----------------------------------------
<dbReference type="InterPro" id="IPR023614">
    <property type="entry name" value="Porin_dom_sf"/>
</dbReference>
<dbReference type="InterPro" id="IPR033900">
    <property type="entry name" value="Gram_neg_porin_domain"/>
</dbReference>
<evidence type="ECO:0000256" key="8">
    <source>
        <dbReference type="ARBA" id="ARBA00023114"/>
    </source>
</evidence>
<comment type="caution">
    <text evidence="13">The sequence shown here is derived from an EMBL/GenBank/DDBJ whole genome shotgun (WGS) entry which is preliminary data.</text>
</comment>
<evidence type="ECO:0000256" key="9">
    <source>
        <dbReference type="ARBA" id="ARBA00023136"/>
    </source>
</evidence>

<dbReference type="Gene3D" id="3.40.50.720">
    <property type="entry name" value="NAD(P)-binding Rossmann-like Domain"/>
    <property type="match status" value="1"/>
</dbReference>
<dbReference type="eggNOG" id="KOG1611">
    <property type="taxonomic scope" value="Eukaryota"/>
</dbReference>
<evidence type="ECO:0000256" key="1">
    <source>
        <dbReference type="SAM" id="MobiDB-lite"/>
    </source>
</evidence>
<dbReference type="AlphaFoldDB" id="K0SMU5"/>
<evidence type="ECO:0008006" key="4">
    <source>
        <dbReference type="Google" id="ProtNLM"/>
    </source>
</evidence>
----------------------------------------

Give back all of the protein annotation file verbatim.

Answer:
<dbReference type="InterPro" id="IPR023614">
    <property type="entry name" value="Porin_dom_sf"/>
</dbReference>
<dbReference type="InterPro" id="IPR033900">
    <property type="entry name" value="Gram_neg_porin_domain"/>
</dbReference>
<evidence type="ECO:0000256" key="8">
    <source>
        <dbReference type="ARBA" id="ARBA00023114"/>
    </source>
</evidence>
<comment type="caution">
    <text evidence="13">The sequence shown here is derived from an EMBL/GenBank/DDBJ whole genome shotgun (WGS) entry which is preliminary data.</text>
</comment>
<evidence type="ECO:0000256" key="9">
    <source>
        <dbReference type="ARBA" id="ARBA00023136"/>
    </source>
</evidence>

<dbReference type="Gene3D" id="3.40.50.720">
    <property type="entry name" value="NAD(P)-binding Rossmann-like Domain"/>
    <property type="match status" value="1"/>
</dbReference>
<dbReference type="eggNOG" id="KOG1611">
    <property type="taxonomic scope" value="Eukaryota"/>
</dbReference>
<evidence type="ECO:0000256" key="1">
    <source>
        <dbReference type="SAM" id="MobiDB-lite"/>
    </source>
</evidence>
<dbReference type="AlphaFoldDB" id="K0SMU5"/>
<evidence type="ECO:0008006" key="4">
    <source>
        <dbReference type="Google" id="ProtNLM"/>
    </source>
</evidence>